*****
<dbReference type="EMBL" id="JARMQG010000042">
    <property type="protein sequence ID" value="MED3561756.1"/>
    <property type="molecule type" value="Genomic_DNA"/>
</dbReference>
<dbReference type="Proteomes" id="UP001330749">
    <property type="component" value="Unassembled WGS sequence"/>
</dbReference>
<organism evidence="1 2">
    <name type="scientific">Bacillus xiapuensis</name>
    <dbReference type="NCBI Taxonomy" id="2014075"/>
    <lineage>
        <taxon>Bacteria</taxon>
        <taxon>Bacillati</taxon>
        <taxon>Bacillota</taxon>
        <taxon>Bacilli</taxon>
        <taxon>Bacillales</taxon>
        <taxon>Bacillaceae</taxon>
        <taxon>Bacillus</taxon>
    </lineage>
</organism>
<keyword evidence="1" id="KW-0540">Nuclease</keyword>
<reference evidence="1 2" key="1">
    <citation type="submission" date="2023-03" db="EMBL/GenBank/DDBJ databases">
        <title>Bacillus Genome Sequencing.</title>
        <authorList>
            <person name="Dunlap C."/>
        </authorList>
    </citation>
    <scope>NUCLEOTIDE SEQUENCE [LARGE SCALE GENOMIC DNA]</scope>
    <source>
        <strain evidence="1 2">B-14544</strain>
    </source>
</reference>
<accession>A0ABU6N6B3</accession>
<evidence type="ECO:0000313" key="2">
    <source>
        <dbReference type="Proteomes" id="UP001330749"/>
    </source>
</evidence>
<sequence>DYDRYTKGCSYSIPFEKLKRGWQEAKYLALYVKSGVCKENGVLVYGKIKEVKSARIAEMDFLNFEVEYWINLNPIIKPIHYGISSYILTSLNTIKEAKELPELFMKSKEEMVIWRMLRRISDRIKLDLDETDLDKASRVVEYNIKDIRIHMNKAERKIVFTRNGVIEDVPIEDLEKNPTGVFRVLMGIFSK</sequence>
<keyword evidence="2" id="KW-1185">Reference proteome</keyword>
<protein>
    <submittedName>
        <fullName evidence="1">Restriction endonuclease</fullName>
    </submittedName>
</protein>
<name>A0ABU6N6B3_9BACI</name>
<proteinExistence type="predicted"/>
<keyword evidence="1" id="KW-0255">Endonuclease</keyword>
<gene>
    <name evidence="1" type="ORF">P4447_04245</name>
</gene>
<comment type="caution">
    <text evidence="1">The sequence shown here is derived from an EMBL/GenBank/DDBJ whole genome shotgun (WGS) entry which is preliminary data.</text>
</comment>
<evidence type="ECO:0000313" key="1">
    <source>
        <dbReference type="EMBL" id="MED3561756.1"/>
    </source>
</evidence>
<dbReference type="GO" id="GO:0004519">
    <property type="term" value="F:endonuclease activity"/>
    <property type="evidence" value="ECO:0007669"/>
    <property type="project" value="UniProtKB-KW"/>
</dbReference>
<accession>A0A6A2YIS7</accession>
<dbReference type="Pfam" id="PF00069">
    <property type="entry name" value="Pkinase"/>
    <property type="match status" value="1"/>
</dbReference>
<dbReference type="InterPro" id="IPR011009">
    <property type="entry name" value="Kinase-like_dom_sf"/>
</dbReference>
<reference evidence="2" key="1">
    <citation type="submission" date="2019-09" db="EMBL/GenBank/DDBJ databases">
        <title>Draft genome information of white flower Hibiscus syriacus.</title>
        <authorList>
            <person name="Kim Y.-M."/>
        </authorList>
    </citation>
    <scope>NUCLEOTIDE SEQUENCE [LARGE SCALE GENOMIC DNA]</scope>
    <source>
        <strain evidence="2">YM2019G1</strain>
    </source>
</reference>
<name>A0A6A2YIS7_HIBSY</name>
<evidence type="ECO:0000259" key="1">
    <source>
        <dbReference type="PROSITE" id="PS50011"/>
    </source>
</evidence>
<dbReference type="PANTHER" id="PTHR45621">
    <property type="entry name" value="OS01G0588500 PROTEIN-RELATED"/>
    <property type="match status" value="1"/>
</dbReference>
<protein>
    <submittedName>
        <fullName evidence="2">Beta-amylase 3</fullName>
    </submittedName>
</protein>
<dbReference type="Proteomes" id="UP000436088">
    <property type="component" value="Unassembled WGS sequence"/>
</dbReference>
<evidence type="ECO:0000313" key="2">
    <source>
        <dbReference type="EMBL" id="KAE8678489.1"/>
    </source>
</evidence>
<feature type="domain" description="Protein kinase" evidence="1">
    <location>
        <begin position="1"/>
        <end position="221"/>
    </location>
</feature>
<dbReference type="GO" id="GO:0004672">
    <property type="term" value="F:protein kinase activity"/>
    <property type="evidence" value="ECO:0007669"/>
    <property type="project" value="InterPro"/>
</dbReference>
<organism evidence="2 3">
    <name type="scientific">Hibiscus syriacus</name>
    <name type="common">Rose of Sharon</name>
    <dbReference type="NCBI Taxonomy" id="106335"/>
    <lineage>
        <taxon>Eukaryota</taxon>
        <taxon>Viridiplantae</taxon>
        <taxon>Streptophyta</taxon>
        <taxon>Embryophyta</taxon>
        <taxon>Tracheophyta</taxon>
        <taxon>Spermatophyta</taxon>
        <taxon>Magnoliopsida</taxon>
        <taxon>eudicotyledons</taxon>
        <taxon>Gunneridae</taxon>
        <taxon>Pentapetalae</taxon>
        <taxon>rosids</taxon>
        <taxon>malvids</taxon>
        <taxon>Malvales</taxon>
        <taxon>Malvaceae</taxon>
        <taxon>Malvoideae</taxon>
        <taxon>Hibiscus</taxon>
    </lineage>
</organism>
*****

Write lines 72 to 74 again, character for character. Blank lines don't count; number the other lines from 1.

    <property type="entry name" value="Kinase-like_dom_sf"/>
</dbReference>
<reference evidence="2" key="1">